Born on a Thursday, June 1, 2000, Lindsey Curtis proved true the old adage, “Thursday’s child has far to go.” We had heard stories that her mother Tammy had been born with a full head of hair so we were not surprised when Lindsey arrived with a full head of chocolate brown curls. At birth she seemed to be a big healthy baby–I do not remember her weight, but she was hefty. Terry and I were fortunate enough to be serving Pembroke Christian Church where her parents, grandparents, aunt, uncle and cousin were members at the time of her birth, so on Friday Terry drove to Nashville to see Tammy, John and Lindsey.
He returned home beaming, prayers had been answered, Tammy was doing great and Lindsey appeared to be in perfect health. He said they expectated to be discharged and home the next day.
Appearances can be deceiving.
By afternoon on Saturday June 3rd, Lindsey’s situation had changed. She was transferred to Vanderbilt, diagnosed with coarctation or constriction of the aorta and like 25% to 50% of babies with coarctation of the aorta she also had a bicuspid aortic valve. She would need surgery to prevent her heart from overworking and prevent the hypertension that often occurs when this defect goes undetected. She was scheduled for surgery on Monday, June 5th.
In order to perform the surgery, it was necessary to stabilize Lindsey for the procedure. On the spiritual side, countless prayers were being offered in Lindsey’s name. As is often the case we on the outside knew little about congenital heart defects let alone about Lindsey’s specific diagnosis. Surgery on the tiny heart of an infant seemed so risky, but in her case so necessary.
While notations of coarctation first occurred in autopsies as early as 1740, actual diagnosis was in 1832. But it was Blalock and Park who proposed the first surgical repair in 1944, describing a bypass from the left subclavian artery to the aorta to circumvent the area of narrowing. Crafoord and Nylin performed the first resection with end-to-end reanastomosis in 1945, whereas Gross used homografts to replace the narrowed segments of aorta. In 1966, Waldhausen and Nahrwold performed the first subclavian-flap aortoplasty. More recently, advanced interventional cardiology techniques have led to an interest in percutaneous transluminal aortoplasty for both native coarctation and recoarctation. The end to end anastomosis of the aorta performed on Lindsey came about during the late 1970’s.
A lot of research and experimentation had occurred to bring pediatric cardiac surgery to the point where it was on June 5, 2000. A lot of training and experience brought the surgical team to the point where they were when they entered the operating room and performed an end to end anastomosis. In that procedure, the narrowed area of the aorta may be removed and the two ends re-connected.
From the time of the first notations about coarctation of the aorta to Lindsey’s surgery 260 years had passed with the most rapid advances in diagnosis and treatment occurring in the latter part of the 20th century. The American Heart Association was established first in 1924 by a group of concerned physicians but its public debut came in 1948 and since 1949 it has grown rapidly. It funds research, educates health professionals, and the public in various ways to reduce the risks of heart disease as well as seek new treatments.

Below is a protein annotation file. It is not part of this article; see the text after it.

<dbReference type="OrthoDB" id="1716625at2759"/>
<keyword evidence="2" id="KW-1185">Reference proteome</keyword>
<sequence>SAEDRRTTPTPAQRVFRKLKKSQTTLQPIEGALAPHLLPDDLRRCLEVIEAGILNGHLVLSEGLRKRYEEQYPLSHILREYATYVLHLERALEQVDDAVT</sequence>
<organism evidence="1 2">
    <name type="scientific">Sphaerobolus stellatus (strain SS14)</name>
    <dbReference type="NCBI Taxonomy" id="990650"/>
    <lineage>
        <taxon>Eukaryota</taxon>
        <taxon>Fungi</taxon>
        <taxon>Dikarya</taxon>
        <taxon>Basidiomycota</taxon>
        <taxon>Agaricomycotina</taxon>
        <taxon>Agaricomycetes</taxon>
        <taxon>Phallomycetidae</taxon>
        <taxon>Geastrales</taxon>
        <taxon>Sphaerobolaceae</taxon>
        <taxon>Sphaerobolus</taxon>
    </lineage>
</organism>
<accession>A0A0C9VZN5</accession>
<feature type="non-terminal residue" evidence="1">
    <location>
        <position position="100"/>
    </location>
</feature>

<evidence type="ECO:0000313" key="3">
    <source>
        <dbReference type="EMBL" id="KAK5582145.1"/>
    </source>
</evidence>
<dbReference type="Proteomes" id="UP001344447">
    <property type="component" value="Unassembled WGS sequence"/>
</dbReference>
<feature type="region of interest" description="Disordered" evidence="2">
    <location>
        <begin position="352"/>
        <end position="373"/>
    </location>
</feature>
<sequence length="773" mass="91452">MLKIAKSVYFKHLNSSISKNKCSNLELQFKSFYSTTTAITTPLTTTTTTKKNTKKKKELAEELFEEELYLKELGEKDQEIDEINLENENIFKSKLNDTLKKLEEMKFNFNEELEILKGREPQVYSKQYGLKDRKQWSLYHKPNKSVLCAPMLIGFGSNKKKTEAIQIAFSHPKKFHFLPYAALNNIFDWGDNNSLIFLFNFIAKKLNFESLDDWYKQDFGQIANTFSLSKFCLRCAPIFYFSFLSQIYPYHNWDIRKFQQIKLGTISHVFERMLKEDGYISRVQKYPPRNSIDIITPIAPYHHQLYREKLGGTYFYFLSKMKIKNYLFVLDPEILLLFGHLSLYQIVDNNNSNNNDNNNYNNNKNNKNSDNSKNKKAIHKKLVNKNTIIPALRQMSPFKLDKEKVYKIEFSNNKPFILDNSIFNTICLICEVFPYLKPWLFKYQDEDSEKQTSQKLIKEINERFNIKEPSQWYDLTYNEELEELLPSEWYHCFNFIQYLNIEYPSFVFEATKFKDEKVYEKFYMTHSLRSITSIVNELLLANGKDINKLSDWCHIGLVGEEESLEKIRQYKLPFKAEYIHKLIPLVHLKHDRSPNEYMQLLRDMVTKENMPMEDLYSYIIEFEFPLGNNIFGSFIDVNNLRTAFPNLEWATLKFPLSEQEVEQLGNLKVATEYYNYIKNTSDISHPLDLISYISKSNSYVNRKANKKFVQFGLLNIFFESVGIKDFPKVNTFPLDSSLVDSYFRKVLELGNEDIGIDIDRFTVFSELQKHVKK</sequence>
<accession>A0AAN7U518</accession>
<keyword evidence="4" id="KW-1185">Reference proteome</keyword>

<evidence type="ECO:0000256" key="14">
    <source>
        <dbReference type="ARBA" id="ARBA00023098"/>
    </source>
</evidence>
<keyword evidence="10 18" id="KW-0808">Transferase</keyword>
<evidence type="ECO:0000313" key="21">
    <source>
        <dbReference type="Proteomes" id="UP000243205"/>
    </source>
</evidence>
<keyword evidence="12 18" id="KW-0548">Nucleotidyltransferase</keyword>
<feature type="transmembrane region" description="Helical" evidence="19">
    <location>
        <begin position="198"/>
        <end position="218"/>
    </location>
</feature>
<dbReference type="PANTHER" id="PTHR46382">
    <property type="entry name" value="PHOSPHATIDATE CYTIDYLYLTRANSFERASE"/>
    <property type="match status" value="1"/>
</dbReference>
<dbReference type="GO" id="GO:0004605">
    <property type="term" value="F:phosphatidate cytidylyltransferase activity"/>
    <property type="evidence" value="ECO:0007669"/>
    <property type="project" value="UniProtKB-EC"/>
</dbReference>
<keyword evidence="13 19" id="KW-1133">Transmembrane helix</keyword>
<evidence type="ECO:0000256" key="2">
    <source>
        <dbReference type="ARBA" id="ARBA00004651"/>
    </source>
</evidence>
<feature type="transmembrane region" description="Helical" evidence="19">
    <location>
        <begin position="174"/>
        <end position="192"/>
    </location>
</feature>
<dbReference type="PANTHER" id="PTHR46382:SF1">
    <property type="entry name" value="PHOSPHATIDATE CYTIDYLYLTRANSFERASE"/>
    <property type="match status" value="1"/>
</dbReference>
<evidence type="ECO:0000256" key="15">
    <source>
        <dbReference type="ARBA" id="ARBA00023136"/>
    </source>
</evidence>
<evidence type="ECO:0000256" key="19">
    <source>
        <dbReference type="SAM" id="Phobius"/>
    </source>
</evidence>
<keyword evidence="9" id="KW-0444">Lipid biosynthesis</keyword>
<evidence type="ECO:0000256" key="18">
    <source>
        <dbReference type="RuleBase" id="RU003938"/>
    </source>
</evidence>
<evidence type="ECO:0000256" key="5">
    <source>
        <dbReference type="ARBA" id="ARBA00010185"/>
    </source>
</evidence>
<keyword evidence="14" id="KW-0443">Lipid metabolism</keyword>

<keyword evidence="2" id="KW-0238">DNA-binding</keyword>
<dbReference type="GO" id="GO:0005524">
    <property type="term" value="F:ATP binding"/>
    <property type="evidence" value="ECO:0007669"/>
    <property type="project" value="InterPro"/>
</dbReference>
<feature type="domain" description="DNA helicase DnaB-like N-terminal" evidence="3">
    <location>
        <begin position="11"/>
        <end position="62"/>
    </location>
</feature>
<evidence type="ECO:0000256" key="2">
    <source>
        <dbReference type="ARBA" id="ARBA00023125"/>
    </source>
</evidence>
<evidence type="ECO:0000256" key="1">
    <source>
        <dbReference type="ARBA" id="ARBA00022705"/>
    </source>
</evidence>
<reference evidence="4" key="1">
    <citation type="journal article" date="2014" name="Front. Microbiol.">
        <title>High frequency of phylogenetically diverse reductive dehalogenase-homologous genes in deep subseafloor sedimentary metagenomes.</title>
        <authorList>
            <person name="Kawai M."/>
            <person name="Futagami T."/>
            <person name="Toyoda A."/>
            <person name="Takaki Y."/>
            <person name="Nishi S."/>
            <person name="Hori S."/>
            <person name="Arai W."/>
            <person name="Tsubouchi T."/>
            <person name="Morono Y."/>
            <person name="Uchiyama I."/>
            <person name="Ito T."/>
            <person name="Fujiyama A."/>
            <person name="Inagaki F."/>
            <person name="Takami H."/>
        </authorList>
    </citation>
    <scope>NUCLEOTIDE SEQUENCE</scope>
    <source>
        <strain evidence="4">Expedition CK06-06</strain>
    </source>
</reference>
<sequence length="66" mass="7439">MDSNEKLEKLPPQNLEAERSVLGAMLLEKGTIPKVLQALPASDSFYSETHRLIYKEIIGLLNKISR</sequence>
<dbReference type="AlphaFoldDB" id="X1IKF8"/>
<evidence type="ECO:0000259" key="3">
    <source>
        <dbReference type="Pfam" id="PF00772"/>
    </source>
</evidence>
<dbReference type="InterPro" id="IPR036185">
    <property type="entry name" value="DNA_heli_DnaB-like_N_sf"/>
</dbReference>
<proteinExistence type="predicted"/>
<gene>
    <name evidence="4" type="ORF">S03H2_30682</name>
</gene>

Lindsey came through her surgery and has to grow healthy in body, mind and spirit. Among her activities that I have followed vicariously are dancing, hunting, fishing and walking for the American Heart Association. Since before she could actually walk, she has participated and raised money for heart research on the Annual Heart Walk in Christian County, Kentucky. This year as in years past she has a goal. Let me share her words with you, courtesy of her mother Tammy:
“I’m walking in the American Heart Association’s 2015 Christian County Heart Walk on Feb 21, 2015 and I’ve set a goal of $1500 to raise funds to decrease heart disease and stroke in our community. They are the leading causes of death and disability in the US.
Please support me with a donation. Follow this link to my personal page where you can make a secure, tax-deductible online donation. http://s.heartwalk.org/1zT55ig
Did you know? Heart disease kills more women than all forms of cancer combined and 1 in 3 Americans have some form of cardiovascular disease.
Please support me in my efforts – together we can make a difference! “
Have you ever noticed that TOGETHER is how we make a difference. For the first 5 years of Lindsey’s life, Terry and I got to be a part of watching her grow in an up close and personal way. She came to our door on Halloween dressed as Dorothy from the Wizard of Oz along side her cousin, Drew (3 months her junior) as the Cowardly Lion. The two of them came forward for the Children’s Sermon as soon as they could walk and participated in the Christmas programs. Both of them loved music, like their Moms and their granddad, Terry Gee.Before we left Pembroke, there was a Sunday when the congregation sang a song we often did, “God will take care of you.” Lindsey was incensed and ask her mother, “Why was God only going to take of Drew?”
Well, Lindsey, I think everyone who knows and loves you realizes that God has always taken care of YOU and I trust He will continue to do so. So here you are, Lindsey, fifteen years later and as I said in the beginning as a Thursday’s child you still have far to go. I feel sure the journey will be worth it. Know that Terry Kisler and I are praying for a successful WALK on February 21, 2015.
I am going online right now to contribute.